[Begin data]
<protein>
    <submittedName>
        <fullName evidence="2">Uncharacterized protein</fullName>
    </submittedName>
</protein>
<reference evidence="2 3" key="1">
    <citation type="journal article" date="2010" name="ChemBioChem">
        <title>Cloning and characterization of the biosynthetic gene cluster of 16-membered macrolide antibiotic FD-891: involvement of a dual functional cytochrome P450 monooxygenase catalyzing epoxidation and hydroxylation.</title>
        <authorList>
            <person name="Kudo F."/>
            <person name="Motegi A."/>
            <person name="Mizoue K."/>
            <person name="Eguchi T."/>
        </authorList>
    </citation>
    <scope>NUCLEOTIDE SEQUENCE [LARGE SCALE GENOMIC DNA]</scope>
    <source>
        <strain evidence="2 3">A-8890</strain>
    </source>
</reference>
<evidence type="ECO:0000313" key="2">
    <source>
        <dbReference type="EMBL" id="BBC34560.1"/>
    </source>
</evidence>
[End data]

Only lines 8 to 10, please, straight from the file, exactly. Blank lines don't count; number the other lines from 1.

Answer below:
        <title>Cloning and characterization of the biosynthetic gene cluster of 16-membered macrolide antibiotic FD-891: involvement of a dual functional cytochrome P450 monooxygenase catalyzing epoxidation and hydroxylation.</title>
        <authorList>
            <person name="Kudo F."/>